Energy Transition ‘Certainly’ Includes Natural Gas and Oil, Says Granholm

U.S. Secretary of Energy Jennifer Granholm told a crowd of energy executives on Wednesday that even as the Biden administration targets a nationwide, carbon-neutral country by 2050, oil and natural gas is going to remain a part of the energy mix for years to come. 

“We know that even the boldest projections for clean energy deployments suggest that in the middle of the century, we are going to be using abated fossil fuels,” Granholm told the audience at CERAWeek by S&P Global. “We know that oil and gas is going to remain a part of our energy mix for years to come.”

As such, Granholm pinned carbon capture management and storage as key to unlocking energy security while reducing emissions. 

“We need to enhance the technologies for abating fossil emissions, and we need to advance the technology for clean sources,” Granholm said.. “We need both traditional and new energy. As this transition progresses, we do know that our energy mix and the globe’s energy mix is going to change, and that means that we all have to play a part to ensure that the transition is a managed transition; a transition that keeps us ready and able to meet consumer demands, while growing into more diverse sources for tomorrow.”

Continuing her rhetoric from last year, Granholm said that the world is shifting from Russian oil and natural gas supplies. The European Union (EU) has been “without major outages and shortages, and that is thanks, in no small part, to many in this room. You’re producing and exporting and working with the U.S. allies.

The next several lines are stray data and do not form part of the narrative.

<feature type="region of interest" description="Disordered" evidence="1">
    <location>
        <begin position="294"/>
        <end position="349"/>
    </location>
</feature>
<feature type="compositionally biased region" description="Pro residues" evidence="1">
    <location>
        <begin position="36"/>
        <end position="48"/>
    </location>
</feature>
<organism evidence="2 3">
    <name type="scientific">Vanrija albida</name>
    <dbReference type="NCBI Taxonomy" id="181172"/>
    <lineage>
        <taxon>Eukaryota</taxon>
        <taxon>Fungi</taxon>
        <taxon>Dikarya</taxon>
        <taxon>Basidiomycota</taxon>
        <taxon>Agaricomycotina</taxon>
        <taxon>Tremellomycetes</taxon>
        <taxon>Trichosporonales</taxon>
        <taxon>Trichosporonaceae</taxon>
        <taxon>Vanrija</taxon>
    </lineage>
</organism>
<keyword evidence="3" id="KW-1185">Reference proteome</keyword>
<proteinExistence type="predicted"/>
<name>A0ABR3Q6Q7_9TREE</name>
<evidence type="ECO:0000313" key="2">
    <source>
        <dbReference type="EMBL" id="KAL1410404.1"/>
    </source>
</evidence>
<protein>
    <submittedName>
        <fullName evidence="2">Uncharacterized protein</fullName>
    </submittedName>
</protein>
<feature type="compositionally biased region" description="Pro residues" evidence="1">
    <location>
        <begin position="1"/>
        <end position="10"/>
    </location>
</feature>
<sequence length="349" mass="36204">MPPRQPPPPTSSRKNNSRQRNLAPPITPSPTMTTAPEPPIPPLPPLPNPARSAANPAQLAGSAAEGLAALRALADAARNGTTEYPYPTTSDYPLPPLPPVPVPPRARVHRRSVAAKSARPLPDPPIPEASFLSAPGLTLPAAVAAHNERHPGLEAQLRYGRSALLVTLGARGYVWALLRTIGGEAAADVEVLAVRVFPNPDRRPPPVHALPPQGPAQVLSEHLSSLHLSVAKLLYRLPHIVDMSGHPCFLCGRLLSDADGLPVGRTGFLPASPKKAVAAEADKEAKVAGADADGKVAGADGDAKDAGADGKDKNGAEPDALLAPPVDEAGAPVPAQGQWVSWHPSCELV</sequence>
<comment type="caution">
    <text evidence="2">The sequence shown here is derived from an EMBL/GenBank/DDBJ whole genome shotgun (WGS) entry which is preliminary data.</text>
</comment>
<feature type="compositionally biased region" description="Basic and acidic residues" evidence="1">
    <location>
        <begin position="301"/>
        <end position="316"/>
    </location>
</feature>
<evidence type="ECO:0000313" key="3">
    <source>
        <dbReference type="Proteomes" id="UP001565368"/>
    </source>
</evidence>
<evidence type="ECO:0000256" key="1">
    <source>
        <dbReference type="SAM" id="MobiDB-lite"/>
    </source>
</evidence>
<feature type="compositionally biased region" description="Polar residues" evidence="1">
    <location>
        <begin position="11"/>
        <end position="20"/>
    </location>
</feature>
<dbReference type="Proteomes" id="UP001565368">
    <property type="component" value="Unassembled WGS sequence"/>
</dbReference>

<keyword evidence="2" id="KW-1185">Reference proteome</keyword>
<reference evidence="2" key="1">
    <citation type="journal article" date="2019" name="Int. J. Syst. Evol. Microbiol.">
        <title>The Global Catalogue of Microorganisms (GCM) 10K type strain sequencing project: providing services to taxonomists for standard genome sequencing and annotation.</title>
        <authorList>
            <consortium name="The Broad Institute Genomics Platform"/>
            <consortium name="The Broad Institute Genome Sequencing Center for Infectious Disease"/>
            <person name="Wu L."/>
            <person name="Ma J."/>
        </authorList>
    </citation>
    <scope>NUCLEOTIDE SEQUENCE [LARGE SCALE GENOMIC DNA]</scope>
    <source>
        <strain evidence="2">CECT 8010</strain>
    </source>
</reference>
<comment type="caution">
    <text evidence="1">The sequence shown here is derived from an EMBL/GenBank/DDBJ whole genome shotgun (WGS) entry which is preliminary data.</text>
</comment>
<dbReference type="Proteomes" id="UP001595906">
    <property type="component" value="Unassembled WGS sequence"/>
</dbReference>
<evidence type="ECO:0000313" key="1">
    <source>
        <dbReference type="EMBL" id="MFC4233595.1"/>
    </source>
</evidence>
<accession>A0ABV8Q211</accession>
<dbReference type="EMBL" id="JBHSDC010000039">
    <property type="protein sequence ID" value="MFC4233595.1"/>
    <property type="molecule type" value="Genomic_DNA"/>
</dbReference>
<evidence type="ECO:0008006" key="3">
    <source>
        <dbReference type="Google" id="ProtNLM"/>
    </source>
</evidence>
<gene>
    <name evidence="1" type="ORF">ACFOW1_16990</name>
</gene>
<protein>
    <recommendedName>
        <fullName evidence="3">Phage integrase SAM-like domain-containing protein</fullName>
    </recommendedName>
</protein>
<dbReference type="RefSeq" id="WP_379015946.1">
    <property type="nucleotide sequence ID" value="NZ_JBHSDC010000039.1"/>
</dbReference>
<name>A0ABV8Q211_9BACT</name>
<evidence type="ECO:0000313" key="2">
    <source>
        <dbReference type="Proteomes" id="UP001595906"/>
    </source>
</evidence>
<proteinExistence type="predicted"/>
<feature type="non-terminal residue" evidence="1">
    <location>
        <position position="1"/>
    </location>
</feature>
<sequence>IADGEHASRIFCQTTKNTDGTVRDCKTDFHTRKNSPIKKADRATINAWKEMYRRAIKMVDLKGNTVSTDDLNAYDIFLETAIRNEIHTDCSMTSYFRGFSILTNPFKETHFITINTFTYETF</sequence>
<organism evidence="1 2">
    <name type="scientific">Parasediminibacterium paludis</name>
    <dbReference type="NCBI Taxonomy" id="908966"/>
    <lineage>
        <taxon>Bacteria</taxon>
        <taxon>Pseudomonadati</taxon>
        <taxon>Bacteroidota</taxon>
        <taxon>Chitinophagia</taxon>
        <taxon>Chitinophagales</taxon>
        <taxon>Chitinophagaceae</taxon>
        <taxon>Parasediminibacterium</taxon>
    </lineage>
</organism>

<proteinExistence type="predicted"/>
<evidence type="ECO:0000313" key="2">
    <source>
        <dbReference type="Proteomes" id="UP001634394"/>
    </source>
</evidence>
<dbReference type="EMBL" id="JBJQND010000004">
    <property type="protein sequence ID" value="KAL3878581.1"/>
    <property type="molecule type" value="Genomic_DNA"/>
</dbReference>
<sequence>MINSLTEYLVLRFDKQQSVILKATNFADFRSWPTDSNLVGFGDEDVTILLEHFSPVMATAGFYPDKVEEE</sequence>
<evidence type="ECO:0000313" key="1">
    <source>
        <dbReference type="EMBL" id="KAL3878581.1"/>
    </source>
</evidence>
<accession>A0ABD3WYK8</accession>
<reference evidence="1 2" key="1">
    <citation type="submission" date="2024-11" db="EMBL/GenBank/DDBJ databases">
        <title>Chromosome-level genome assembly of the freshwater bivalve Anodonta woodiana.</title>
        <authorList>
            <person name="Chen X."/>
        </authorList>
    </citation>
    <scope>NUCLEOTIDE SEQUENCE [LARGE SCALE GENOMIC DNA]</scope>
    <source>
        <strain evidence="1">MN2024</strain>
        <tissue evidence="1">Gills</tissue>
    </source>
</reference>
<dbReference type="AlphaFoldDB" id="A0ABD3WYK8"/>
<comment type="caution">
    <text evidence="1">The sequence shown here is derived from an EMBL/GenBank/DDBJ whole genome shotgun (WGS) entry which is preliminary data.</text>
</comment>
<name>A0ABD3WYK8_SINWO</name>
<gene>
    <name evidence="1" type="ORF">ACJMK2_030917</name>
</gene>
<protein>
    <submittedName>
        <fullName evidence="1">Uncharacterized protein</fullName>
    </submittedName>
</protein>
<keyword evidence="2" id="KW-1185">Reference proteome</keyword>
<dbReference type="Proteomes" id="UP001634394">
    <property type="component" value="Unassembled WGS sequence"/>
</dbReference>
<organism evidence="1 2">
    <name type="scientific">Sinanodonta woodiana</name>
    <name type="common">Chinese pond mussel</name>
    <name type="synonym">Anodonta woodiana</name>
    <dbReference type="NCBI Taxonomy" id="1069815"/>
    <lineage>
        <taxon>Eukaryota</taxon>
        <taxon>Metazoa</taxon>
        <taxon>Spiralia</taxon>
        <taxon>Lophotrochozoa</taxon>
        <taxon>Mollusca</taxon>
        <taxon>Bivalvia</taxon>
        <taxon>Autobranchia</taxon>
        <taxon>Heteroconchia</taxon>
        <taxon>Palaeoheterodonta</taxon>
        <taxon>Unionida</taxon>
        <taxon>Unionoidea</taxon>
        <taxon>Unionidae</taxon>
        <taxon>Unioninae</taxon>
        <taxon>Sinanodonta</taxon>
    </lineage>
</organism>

“The U.S. has become, in this year, an indispensable energy partner to our allies and a global energy powerhouse,” she told the audience. 

The EU has been “very grateful that our LNG exporters really stepped up in our community in the United States. But they very strongly are celebrating their ability to have their own LNG terminals.”

The EU’s “immediate need” for building liquefied natural gas terminals “is coupled with their immediate need to diversify their energy supply. They did not want to have to go back and switch back to coal and switch to more carbon intensive forms of energy. 

“They feel like our LNG is cleaner and they feel like we are a trustworthy partner,” Granholm said.

The former Michigan governor was also “so grateful that we have seen an increase in production, oil and gas at record levels.” This year is expected to be another year of record production

Granholm noted that in the U.S. Energy Information Administration’s latest Short-Term Energy Outlook, average oil production in 2024 will be 12.6 million b/d. Dry natural gas production is forecast to reach more than 102.4 Bcf/d by the end of 2024. 

“Those are all records,” she said. “That has helped our allies and it’s helped at home, making sure that we don’t see the volatility at the pump. I still have some concerns, obviously, because I don’t know that much around the edges” of the effect on prices, “given the volatility of what’s happening globally…”
One concern is China’s demand after the country imposed a lockdown because of the pandemic. The lockdown is being lifted and demand is rising.